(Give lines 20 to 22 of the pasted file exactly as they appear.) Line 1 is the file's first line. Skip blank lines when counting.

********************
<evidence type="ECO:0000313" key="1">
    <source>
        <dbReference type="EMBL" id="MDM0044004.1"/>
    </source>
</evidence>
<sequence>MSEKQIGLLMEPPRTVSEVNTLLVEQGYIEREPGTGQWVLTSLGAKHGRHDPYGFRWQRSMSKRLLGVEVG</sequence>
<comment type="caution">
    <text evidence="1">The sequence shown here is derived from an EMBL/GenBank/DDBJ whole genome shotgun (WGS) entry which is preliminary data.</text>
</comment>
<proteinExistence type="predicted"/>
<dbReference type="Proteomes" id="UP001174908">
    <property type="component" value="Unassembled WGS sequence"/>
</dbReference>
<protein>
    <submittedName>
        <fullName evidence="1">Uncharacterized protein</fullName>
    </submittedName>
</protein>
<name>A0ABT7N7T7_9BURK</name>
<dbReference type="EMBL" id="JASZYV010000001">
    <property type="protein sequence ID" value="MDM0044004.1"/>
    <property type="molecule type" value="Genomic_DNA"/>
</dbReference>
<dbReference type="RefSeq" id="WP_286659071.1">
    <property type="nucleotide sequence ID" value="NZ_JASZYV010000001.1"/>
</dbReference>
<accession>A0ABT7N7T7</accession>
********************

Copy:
<dbReference type="EMBL" id="JASZYV010000001">
    <property type="protein sequence ID" value="MDM0044004.1"/>
    <property type="molecule type" value="Genomic_DNA"/>